Bidwell Lore – The End of An Oration by Barnabas Bidwell

Welcome to Bidwell Lore number 114! This week we come to the end of the speech that Reverend Bidwell’s son Barnabas Bidwell delivered on July 4th, 1795, during an Independence celebration in Stockbridge. You can read Part I HERE, Part II HERE, Part III HERE, Part IV HERE, and Part V HERE.

Note: The original speech Barnabas Bidwell delivered is VERY long and we have finally reached the conclusion. I can only hope July 4th, 1795, was not an exceedingly hot day for all of those who attended. Keep in mind that while Barnabas has made some very salient points about freedom and liberty, he was living in a time when these freedoms mostly applied to white men. He does not mention the plight of the enslaved peoples in America nor of the Indigenous peoples displaced by the Europeans, though he was morally opposed to slavery which you can begin reading more about HERE – Heather Kowalski



THE conduct of the President [1], in stemming this torrent of popular infatuation, at the same time enforcing the duties and claiming the rights of neutrality, is a new display of that true magnanimity, which rises superior to opposing difficulties, and in which he probably excells all other men of the present and former times. While we rejoice in the salutary consequences of such magnanimous efforts, it would be unpardonable to withhold the merited tribute of applause.

UNDER the same wise administration, a formidable insurrection has terminated in a bloodless victory, having tried the strength of our national government, and taught Americans to cleave to it, as the rock of their political salvation.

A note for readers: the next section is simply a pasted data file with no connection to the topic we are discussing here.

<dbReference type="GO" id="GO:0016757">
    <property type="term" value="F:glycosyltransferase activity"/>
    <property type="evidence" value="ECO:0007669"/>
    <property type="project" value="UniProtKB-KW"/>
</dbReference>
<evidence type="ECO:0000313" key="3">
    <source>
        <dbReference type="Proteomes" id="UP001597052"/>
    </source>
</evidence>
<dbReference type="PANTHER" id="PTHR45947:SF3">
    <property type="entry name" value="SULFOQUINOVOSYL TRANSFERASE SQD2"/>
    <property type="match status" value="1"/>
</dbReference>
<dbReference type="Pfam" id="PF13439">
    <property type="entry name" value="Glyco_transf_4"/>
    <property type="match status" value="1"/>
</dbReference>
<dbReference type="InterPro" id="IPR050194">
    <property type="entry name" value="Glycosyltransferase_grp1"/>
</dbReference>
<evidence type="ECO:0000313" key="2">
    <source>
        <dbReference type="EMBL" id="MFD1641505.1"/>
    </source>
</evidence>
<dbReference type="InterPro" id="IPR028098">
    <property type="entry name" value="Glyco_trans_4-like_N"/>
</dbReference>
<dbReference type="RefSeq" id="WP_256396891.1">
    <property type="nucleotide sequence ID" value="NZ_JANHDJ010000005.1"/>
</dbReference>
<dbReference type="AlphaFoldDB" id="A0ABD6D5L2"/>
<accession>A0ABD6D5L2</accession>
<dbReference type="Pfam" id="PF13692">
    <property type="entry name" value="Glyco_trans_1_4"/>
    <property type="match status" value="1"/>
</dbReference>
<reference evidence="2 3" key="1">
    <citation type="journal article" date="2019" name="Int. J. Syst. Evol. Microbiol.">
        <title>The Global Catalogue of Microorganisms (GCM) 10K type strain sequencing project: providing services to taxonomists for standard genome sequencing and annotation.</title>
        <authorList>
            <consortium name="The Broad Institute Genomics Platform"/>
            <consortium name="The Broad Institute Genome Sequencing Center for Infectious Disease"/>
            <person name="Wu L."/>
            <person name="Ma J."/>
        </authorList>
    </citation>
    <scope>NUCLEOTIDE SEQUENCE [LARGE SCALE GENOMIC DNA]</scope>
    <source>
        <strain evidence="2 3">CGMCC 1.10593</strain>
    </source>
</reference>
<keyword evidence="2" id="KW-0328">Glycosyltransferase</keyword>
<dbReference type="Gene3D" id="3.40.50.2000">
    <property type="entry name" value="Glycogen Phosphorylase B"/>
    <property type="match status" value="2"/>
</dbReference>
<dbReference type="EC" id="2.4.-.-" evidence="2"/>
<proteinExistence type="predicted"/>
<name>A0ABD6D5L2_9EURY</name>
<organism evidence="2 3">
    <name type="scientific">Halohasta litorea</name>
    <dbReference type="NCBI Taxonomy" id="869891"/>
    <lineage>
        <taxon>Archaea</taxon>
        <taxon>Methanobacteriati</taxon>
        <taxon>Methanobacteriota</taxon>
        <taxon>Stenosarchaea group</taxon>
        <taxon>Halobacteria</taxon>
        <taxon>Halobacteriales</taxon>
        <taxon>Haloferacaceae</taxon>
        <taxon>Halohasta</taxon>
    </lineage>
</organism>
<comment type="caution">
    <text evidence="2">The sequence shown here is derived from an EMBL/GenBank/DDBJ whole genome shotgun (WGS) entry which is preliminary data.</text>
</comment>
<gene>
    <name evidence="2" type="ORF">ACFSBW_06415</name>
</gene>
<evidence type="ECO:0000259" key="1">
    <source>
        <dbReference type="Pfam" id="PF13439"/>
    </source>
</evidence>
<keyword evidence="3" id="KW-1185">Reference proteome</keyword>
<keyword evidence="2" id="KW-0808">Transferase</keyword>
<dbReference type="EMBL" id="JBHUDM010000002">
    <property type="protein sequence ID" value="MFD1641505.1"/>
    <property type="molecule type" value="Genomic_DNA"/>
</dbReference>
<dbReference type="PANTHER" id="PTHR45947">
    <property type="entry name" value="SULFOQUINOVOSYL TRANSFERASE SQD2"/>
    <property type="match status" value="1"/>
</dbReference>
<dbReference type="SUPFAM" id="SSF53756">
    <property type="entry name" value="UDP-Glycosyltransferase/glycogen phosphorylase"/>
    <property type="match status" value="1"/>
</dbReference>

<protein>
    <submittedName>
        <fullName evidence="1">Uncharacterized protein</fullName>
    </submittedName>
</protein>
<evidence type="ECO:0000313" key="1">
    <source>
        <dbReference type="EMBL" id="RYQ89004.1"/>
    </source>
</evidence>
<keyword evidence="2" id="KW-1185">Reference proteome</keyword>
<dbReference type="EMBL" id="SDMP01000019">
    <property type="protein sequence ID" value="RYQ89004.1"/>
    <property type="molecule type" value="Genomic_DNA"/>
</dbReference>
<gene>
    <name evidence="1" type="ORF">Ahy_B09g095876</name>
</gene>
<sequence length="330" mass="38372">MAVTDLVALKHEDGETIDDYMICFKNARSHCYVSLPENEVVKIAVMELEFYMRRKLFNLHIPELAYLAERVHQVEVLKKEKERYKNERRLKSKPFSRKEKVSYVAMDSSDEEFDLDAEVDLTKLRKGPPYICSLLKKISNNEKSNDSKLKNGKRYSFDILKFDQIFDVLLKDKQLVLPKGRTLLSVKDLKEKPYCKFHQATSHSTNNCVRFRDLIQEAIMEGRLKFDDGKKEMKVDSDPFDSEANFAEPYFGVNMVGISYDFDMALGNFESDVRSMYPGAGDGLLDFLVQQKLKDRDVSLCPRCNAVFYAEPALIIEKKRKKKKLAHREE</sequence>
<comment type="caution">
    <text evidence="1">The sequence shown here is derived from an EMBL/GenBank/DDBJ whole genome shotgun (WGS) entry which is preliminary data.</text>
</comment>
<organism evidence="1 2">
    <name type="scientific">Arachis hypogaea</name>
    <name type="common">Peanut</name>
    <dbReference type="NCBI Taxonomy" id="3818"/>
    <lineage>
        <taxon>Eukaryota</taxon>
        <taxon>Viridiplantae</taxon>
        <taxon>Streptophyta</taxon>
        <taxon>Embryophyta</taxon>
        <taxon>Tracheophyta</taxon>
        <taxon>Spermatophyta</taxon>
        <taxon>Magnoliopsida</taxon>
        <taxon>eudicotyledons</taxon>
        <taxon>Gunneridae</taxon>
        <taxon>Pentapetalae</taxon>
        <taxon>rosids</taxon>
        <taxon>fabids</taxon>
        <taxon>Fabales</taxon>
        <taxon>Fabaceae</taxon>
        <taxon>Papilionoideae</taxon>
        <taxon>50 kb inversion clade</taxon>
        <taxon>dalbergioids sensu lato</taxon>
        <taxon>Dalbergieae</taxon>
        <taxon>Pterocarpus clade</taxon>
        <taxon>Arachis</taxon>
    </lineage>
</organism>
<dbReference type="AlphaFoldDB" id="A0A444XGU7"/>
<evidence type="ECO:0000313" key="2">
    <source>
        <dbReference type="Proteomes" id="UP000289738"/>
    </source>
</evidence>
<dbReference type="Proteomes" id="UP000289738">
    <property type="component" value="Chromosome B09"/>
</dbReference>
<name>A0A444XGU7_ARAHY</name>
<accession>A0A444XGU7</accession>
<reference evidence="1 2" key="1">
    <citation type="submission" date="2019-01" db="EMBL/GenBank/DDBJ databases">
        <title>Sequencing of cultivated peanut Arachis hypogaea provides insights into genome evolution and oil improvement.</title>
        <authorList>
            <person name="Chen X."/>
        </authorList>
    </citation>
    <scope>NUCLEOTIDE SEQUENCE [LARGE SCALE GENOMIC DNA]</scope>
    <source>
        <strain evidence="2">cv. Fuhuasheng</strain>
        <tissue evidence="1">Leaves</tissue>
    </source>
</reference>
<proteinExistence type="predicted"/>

THE Constitution of the United States has proved its excellence by the blessings it has diffused. If it is fair to judge of a tree by its fruit; if we are not to expect grapes from thorns, or figs from thistles; if, in short, causes can be known by the effects which they produce; we may with safety, pronounce, that our political institutions are excellent. Millions of happy freemen are the witnesses of this glorious truth. Cast your eyes over the whole face of Independent America, and behold her prosperity evinced by a universal smile. Population increases with a rapidity, which surpasses calculation. The effects of industry are everywhere visible. Agriculture is converting our extensive continent into the vast garden of fruits and flowers, Let anyone notice the improvements, in cultivation, buildings, roads, bridges, canals, stages, mails, & the whole appearance & circumstances of the country, observable in a single year, and he cannot but feel a delightful astonishment, at the progress. Manufactures are springing up among us, and although rather retarded at present by the scarcity of labour and the rage for emigration into new settlements, exhibit a flattering prospect of future success. Works of enterprize and public utility are found to succeed, beyond the most sanguine expectation. Free schools, the nurseries of common learning, are encouraged and flourish. Colleges receive additional endowments. Public and private libraries are multiplied and enlarged. Newspapers, the vehicles of popular information, circulate in every town, and are read by almost every family.—Sciences, arts and useful inventions are protected and patronised. Societies are instituted for the benefit of the professions, of philosophy, humanity and piety. Publick worship, the source of incalculable moral refinement, is established upon principles of the most perfect equality. A spirit of free inquiry produces inconceivable effects upon the progress of society towards perfection.—Our trade has indeed received a momentary check from the contending maritime powers; and neutral nations must never expect a complete exemption from the all-involving horrors of war.—But the genius of Commerce has already surmounted these embarrassments. The federal flag is seen in the ports of every commercial nation. Vessels of our own construction convey the produce of our fertile fields to all quarters of the habitable globe. The ocean is covered with our sails, and the wings of every wind are swiftly wafting the riches of the world to our shores.